12. RHough
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    RHough Retro Dude

    Longitudinal ... fore and aft movement amplified by a 75 foot lever would create a yaw moment that would alter the Angle of Attack (and thus drive/heel) from the rig.

    surge forward = bow down yaw = increased AWA = more heel = need to dump power and steer up

    steer up to course ...

    surge aft causing overshoot on steering correction = lower AWA = less heel = hull in water = slow = need to power up and steer down ...

    it could become an unstable cycle ... which is pretty much what we saw in Race 1 and to some extent on the reaches in Race 2.

    Now I think it would be a pretty big miss to not have considered this.

    It could be no more than the helmsman being behind the boat and over-correcting ... the result would be the same.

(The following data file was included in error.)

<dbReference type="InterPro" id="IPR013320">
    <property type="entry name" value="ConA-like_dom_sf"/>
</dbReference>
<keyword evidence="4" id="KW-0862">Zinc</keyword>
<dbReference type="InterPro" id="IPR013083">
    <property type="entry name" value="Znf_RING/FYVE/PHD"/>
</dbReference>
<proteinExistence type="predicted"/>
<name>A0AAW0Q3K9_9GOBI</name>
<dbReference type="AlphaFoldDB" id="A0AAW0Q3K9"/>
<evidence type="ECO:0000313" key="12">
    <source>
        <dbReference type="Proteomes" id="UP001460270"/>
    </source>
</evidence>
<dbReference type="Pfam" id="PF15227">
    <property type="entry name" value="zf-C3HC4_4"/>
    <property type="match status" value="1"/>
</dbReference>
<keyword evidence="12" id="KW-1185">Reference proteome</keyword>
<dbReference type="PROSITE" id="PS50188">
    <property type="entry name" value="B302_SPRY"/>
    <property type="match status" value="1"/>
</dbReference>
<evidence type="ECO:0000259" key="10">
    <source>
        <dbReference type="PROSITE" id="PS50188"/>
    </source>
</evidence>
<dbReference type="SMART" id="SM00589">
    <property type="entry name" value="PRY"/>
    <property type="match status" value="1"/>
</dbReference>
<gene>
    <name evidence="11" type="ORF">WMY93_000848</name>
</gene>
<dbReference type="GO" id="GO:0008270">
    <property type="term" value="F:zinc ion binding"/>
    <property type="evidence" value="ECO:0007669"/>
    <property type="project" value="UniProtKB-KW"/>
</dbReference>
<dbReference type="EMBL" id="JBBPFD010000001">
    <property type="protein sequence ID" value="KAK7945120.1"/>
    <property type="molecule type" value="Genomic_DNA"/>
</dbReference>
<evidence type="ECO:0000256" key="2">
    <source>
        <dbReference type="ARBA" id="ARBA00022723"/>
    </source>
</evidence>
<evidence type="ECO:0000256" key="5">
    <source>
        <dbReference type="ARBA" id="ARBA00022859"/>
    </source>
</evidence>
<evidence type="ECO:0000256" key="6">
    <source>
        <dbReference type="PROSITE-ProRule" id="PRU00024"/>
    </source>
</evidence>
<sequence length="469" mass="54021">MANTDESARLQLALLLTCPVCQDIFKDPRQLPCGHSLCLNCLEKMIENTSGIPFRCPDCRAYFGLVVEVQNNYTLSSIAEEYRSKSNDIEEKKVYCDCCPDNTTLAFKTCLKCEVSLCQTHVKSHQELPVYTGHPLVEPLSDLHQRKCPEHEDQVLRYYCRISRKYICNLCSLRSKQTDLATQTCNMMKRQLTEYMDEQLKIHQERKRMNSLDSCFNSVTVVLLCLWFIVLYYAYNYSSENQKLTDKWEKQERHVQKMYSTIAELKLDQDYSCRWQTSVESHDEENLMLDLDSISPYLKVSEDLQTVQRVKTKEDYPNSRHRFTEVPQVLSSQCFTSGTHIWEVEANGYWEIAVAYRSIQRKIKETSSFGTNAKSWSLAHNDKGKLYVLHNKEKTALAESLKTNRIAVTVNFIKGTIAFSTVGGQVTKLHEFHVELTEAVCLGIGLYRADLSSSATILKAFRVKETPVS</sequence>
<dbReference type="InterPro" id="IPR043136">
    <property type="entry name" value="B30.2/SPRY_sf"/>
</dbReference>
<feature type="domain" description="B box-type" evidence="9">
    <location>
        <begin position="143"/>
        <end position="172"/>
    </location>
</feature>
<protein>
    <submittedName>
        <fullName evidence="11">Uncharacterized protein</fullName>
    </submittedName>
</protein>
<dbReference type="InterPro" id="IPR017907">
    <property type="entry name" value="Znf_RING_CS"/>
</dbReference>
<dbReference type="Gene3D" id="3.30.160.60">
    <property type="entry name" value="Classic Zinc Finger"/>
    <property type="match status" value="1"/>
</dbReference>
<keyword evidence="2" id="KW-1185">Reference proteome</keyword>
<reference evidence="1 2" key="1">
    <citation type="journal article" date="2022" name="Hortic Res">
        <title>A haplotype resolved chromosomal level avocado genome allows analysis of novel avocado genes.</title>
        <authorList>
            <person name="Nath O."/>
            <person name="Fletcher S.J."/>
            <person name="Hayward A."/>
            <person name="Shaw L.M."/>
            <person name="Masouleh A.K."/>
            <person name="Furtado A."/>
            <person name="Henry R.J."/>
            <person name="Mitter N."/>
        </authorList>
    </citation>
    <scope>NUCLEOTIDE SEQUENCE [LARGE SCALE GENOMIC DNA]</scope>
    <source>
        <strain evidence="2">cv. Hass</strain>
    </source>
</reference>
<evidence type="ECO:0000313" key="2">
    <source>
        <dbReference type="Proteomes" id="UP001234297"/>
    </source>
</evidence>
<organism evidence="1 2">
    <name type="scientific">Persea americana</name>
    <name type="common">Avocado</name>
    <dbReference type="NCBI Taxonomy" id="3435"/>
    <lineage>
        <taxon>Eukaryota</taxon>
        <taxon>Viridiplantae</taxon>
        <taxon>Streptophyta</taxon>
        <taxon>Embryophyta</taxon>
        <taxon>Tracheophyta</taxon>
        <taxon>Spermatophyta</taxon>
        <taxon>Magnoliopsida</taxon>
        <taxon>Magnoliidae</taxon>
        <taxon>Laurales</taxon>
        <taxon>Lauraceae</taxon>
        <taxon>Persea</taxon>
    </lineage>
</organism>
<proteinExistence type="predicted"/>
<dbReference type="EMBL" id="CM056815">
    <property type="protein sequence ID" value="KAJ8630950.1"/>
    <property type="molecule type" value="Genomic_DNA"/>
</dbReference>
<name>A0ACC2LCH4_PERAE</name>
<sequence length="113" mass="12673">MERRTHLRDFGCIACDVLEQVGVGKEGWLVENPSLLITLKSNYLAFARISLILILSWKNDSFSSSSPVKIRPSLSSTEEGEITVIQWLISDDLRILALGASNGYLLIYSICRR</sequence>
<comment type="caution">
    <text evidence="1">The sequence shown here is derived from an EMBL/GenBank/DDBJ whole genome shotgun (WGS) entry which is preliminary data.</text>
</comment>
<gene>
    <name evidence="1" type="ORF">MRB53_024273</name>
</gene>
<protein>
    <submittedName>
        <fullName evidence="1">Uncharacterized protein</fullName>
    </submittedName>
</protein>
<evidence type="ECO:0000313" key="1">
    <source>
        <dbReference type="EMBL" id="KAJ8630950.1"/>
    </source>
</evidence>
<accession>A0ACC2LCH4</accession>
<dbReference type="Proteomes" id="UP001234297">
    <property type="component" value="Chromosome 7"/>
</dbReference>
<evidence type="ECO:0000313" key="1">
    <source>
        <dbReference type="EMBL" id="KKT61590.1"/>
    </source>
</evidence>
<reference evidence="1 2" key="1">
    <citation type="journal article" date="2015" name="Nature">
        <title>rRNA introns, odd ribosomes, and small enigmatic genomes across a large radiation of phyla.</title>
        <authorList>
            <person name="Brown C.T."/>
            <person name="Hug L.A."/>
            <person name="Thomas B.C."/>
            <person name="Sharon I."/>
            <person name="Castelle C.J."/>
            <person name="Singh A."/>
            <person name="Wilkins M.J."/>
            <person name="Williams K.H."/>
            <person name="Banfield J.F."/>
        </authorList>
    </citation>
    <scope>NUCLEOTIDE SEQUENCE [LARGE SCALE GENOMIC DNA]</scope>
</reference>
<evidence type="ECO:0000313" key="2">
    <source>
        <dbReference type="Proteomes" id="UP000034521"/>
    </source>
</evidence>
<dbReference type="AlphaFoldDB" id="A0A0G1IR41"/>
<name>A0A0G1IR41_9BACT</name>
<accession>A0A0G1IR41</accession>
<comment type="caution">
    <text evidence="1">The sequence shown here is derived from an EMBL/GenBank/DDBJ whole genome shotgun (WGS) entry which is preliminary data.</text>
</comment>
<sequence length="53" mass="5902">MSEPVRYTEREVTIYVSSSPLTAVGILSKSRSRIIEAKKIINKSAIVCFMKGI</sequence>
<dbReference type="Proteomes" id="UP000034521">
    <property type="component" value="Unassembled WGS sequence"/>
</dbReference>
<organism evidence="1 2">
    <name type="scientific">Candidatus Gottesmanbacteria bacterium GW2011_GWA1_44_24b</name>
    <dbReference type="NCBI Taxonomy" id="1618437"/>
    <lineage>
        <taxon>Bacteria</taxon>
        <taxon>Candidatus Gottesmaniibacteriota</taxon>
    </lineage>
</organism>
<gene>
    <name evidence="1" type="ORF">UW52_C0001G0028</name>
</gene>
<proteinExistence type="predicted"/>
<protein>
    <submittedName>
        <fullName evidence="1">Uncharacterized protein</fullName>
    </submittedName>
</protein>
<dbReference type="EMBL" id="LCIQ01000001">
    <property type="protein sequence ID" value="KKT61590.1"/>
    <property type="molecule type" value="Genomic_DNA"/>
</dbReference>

R
     
  13. RHough
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    RHough Retro Dude

    These would be the same designers that chose to hold their boat together with exposed struts and wires and didn't bother with a wing? :D

    How about those "S" foils?

    It could be that the sailors could not get the tanks full or tried to sail with tanks part full or just didn't get the memo "Ballast tanks must be 100% or 100% empty. Operating vehicle with partially full ballast tanks can lead to a loss of control."

    What designers know how to do and getting it done are very often two separate issues.

    R
     
  14. Paul Kotzebue

    Paul Kotzebue Previous Member

    Agreed. Minimizing the free surface effects is a naval architecture no brainer. The free surface moment due to movement of liquid in the tank is dependent on the dimensions of the tank and the density of the fluid. However, the amount of ballast and position of the ballast tanks will effect the mass gyradius of the vessel. That is much harder to assess than free surface moment and may have more influence on yawing and pitching motions than the free surface effects of water surging in the tanks.